11. The fact that the Company was, and is, indebted to the petitioner cannot be disputed. The decree passed by the Subordinate Judge against the Company has, as already stated, become final with respect to at least a sum of Rs. 20,000. The decree awarded pendente lite and future interest. The total amount due to the petitioner under the decree on the date that the petitioner sent the statutory notice to the Company, was a sum of about Rs. 33,000. As ultimately the valuation of the appeal filed in this Court was reduced to a sum of Rs. 5,000, it must be taken for granted that the Company was, and is, indebted to the petitioner in a sum of at least about Rs. 30,000. The appeal with the reduced valuation was also dismissed for want of prosecution and has not yet been restored. I am therefore bound to proceed on the assumption that the entire decree has become final, and the Company is indebted to the petitioner in a sum of at least Rs. 35,000. The failure of the Company to pay the amount due within three weeks of the receipt of the notice therefore brings the case within the purview of Section 162(5), Companies Act, and I am bound to hold that the Company is unable to pay its debts. This by itself furnishes a valid ground for an order for the compulsory winding up of the company. But it is contended that the notice sent by the petitioner was not in accordance with law and therefore the failure of the company to comply with the notice does not warrant the presumption that the company is unable to pay its debts. In this connexion reference is made to the provisions in Clause (1), Section 163, that the notice by the creditor must be 'a demand under his hand' asking for the payment of the debt. It is said that as the notice in the present case was signed by one Mr. Bland, and there was nothing in the notice to show that Mr. Bland was authorized by some resolution passed by the petitioner company to make the demand and to serve the notice, the notice cannot be deemed to incorporate a demand under the petitioner's hand. It is also pointed out that Mr. Bland was not described in the notice as an officer of the petitioner authorized to demand the payment of the debts duo to the petitioner.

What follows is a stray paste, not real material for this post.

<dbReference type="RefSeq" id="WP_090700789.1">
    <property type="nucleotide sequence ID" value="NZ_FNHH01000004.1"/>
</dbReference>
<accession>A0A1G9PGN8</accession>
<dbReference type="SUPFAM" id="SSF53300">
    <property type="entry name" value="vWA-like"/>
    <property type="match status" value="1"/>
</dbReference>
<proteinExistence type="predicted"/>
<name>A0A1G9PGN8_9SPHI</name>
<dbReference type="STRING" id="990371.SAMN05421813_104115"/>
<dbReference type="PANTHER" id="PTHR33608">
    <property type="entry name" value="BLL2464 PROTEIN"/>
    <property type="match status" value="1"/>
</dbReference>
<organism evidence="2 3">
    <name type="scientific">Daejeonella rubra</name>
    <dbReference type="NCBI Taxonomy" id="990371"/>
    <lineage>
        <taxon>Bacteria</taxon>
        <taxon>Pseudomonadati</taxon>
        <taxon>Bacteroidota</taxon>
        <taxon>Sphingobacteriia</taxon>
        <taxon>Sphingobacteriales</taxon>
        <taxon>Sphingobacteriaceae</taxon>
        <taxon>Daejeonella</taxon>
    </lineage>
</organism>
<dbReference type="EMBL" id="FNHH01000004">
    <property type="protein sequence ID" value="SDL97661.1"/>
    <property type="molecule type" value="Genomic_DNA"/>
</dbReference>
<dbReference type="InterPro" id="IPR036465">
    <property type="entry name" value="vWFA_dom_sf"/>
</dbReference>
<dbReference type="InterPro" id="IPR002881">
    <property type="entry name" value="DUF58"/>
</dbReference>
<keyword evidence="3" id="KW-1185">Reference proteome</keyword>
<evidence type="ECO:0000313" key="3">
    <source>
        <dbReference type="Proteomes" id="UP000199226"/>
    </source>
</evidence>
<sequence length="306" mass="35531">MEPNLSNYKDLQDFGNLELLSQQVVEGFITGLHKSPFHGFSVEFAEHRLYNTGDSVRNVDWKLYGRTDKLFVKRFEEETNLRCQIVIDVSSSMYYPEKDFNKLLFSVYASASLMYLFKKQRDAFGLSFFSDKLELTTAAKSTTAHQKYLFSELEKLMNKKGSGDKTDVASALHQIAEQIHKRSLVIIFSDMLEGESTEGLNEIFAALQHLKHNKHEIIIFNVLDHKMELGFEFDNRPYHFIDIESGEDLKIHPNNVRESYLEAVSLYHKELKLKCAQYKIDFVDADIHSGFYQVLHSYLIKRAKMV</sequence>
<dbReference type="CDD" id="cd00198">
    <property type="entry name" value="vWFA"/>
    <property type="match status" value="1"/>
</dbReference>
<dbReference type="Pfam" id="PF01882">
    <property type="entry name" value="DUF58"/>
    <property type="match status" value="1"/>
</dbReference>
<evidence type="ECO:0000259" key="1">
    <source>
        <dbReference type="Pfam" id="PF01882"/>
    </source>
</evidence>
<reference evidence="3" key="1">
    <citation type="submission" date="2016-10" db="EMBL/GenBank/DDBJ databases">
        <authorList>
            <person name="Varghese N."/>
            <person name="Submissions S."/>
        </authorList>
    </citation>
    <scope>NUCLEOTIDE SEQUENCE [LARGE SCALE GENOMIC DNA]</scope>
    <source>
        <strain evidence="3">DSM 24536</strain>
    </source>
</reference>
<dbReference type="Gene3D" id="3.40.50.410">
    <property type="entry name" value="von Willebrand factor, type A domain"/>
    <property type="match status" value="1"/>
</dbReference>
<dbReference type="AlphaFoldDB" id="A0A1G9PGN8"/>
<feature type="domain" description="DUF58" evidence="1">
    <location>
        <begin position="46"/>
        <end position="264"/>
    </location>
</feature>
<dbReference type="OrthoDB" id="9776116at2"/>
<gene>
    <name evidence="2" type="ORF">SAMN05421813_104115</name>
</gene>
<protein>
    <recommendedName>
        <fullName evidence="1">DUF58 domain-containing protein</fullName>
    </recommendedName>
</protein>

12. In support of this contention reliance has been placed on the decision in M.A. Kureshi v. Argus Footwear, Ltd. 1931 9 Bang 323. It was held in that case that the demand contemplated by Section 162(5) of the Act is a demand signed personally by the creditor himself when he is physically able to do so and not by his agent. I agree that the statutory demand under Clause (1), Section 163 must be in strict compliance with the provisions of that clause, and if those provisions are not literally complied with, the demand, though followed by neglect of the company to pay the debt demanded cannot be made the basis of presumption that the company is unable to pay its debts. Clause (1), Section 163, imposes a penal obligation upon the company, and has therefore to be strictly construed. But the demand in the present case was in my judgment a demand under the petitioner's band. The petitioner is a limited liability company and must necessarily act through its officers and authorized agents. A demand under the hand of its Manager must therefore be deemed to be a demand under its hand. The notice sent by the ] petitioner was on a printed form used by the petitioner company for its letters. The name of the petitioner company was mentioned at the bottom of the notice. Then followed the signature of Mr. Bland and thereafter the word 'creditor' was typed. The office or the post that Mr. Bland held in the petitioner company was not mentioned in the typed portion of the notice. But on the printed form Mr. Bland is described as 'Manager for India.' The plea taken in the written statement filed by the company as regards the invalidity of the notice was that the notice was not in accordance with law,' No indication was given in the written statement as to in what respects the notice did not comply with the provisions of law. It was however suggested either before or at the time of the settlement of issues that as there was nothing to show who Mr. Bland was, the notice was invalid. The petitioner then filed an affidavit of one Mr. Pilcher that Mr. Bland is the Manager for India of the petitioner company, and that by an oversight below his signature the words 'Manager for India' were not typed. The affidavit was filed in this Court on the 19tb August 1935, and neither the counsel for the company nor the counsel for the debenture holders made any request then or thereafter for Mr. Pilcher being summoned with a view to being cross-examined as regards the allegations contained in his affidavit. On the conclusion of evidence of Mr. Jaitly however I was asked to summon Mr. Pilcher for cross-examination. I declined to grant this request as I considered that it was a belated request.